If you’ve found a high-quality website that’s accepting guest blogs, then it’s time to make your pitch. Remember: before you do, you should check out their website, read contributor guidelines and familiarise yourself with what they’ve been doing. You don’t want to be caught out by not doing your research, and it only takes a couple of minutes to check. Here are a couple more rules that you’ll need to follow when sending your email.
- Personalise – a one-size-fits-all approach is transparent
- Make your email about them – talk about their website and content
- Don’t waffle on – people are busy, so keep your message short and sweet
- Send your email from a professional email account – no @hotmail.com allowed
Send your email via your mailbox instead of a contact form if possible, as you’ll be sure that it’s sent and you’ll know when they respond. Choose a simple subject, like ‘Guest blogging on X website’, and keep your email short and sweet. The below template is just a basic guide – you should aim to personalise each of your emails to increase your chances of getting a response. Keeping a record of who you have emailed and when is also a sensible idea – sending the same webmaster a guest blogging pitch three times doesn’t look professional and will damage your chances of securing a guest blogging placement, even if your content is great.
I hope you don’t mind me reaching out to you like this, but I saw your recent post on [subject matter], and I had an idea for a follow-up post that would talk about [subject]. I’ve been working in the [industry] industry for a number of years now, and I’d love to contribute a piece of content if that’s something that would interest you?
Thanks for reading, and keep up the great work. I look forward to hearing from you.
[Name, website, email address, telephone number].
Whether or not you decide to follow-up your email in a week’s time is up to you. While you don’t want to overwhelm a blogger with emails, sometimes they’re busy and don’t always get a chance to respond. A gentle push is totally fine, but don’t overdo it. One follow-up email is where you should leave it – after that, accept defeat and move on to the next site.
As for when you should send your email, opt for a Tuesday morning. CoSchedule’s data suggests that Tuesday is the day you’re most likely to get a response, while a mid-morning time of 10 am or 11 am will stand you the biggest chances of your email being seen by your blogger.
Write the post – and include a link back to your website
If you’ve received a response from your blogger and they’re happy for you to contribute a piece of content to the website, then it’s time to start writing. Some digital marketers write bulk posts in advance that they can send off when guest blog opportunities arise, but sitting down and writing content for each individual guest blog is the best way to ensure you’re delivering something that will speak to their audience and keep the blogger happy.
Make sure that you stick to the guest blogging guidelines at all times – if you don’t, there’s a strong chance that your blogger won’t publish your content, or that they’ll ask for several amends before they’re happy with it. You should also aim to include a link or two back to their website in your post, as internal linking is important for search engine rankings. Finally, when you’re happy with your post, consider adding a link back to your website (and choose a relevant keyword that you’re trying to rank for), and also write an ‘about the author’ paragraph that the blogger can use when they upload your content to their website.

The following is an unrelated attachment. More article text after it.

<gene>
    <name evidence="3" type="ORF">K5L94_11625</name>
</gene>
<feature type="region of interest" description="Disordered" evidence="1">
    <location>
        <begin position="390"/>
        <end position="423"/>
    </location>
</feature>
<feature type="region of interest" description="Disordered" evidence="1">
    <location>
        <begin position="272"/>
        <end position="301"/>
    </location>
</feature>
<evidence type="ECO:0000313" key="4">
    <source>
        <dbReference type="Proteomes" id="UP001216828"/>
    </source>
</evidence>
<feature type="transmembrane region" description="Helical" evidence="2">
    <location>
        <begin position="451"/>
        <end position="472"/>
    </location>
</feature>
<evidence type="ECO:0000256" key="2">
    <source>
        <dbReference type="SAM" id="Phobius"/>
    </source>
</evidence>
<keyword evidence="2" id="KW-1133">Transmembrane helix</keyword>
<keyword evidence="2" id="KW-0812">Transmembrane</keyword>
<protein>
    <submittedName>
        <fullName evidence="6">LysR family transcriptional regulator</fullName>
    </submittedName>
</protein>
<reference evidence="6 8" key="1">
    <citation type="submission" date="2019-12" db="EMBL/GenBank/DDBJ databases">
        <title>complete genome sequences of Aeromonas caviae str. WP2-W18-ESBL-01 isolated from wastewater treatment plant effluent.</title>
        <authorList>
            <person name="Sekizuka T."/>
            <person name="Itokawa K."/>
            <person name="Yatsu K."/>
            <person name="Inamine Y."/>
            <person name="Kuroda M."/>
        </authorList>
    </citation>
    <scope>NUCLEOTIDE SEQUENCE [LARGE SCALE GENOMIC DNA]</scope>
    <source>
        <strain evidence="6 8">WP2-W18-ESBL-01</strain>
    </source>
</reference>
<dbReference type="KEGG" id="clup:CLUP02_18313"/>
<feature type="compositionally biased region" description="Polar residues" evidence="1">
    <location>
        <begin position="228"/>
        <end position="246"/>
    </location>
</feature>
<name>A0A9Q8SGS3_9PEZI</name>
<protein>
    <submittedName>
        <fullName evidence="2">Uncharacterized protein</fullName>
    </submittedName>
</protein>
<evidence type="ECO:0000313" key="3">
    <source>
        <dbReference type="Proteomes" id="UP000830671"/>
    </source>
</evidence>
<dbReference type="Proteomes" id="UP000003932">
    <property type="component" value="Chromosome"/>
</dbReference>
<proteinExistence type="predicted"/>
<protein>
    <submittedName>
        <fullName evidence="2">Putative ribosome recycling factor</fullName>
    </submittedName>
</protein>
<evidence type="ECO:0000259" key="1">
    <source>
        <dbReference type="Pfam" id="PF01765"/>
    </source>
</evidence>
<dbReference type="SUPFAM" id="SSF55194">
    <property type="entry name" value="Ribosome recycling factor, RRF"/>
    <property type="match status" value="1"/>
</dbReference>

As soon as you’re finished, send your completed content to your blogger in a Word document, and, if required, include any HTML code for images and links to make their lives easier. Give them time to review your post and publish it – if you don’t hear back in a couple of weeks, give them a gentle reminder and ask if there’s anything you can do to help.
You should, then, have your first guest blog published on another website and now it’s time to monitor engagement and help boost its chances of success.
Monitor engagement and give it a boost
Just as you would with any content you produce for your own blog, it’s important to monitor engagement on your guest blog – at least for the first week or two. Respond to any comment, thank people on social media who share your content and be around to answer any questions people may have about what you’ve written. This is the perfect opportunity for positioning yourself as an authority figure in your industry, and a chance for you to convert some of your guest blog’s fans into readers of your own blog and content.
If you want to boost your blog’s chances of success, then you should also take part in some light promotion. While we’re not suggesting that you pay to promote a third-party website, you should share your new blog post on social media and tell your email subscribers about it, too. Not only does it put more eyeballs on the content you’ve written (and potentially give you more clicks back through to your website), but it shows the webmaster that you’re grateful for the opportunity to write on their website, and open you up to guest blogs on other websites. A single successful guest blog post can open doors to countless other opportunities, so keep your eyes open and be ready for your next move.
Track your guest blog’s progress over time
The first few weeks of your new blog post are likely to be the most fruitful, but if you’ve created a piece that’s gone down well on social media or is evergreen, then you’ll likely enjoy comments, social media shares and traffic back to your website for a long time to come. Make sure you keep an eye on the post – add it to your favourites and keep a Word document or Google Sheets spreadsheet to record your guest blogging process. Also be sure to keep a copy of the original blog on your computer or cloud drive – if, for any reason, the blog is removed from the website or the website disappears, you’ll be able to use your blog on your own website or for another guest blogging opportunity. It’s simple.
Summary: guest blogging for small businesses
This step-by-step guide to guest blogging should send you on your way to success, but it’s only the beginning of your journey. Sourcing the right guest blogging opportunities and writing engaging, high-quality content with contextual links is perhaps the biggest challenge you’re likely to face, but by creating content on a regular basis and always keeping an eye out for new opportunities, you’ll be able to create high-quality backlinks and land placements on websites that will put your brand in front of potential customers. Good luck.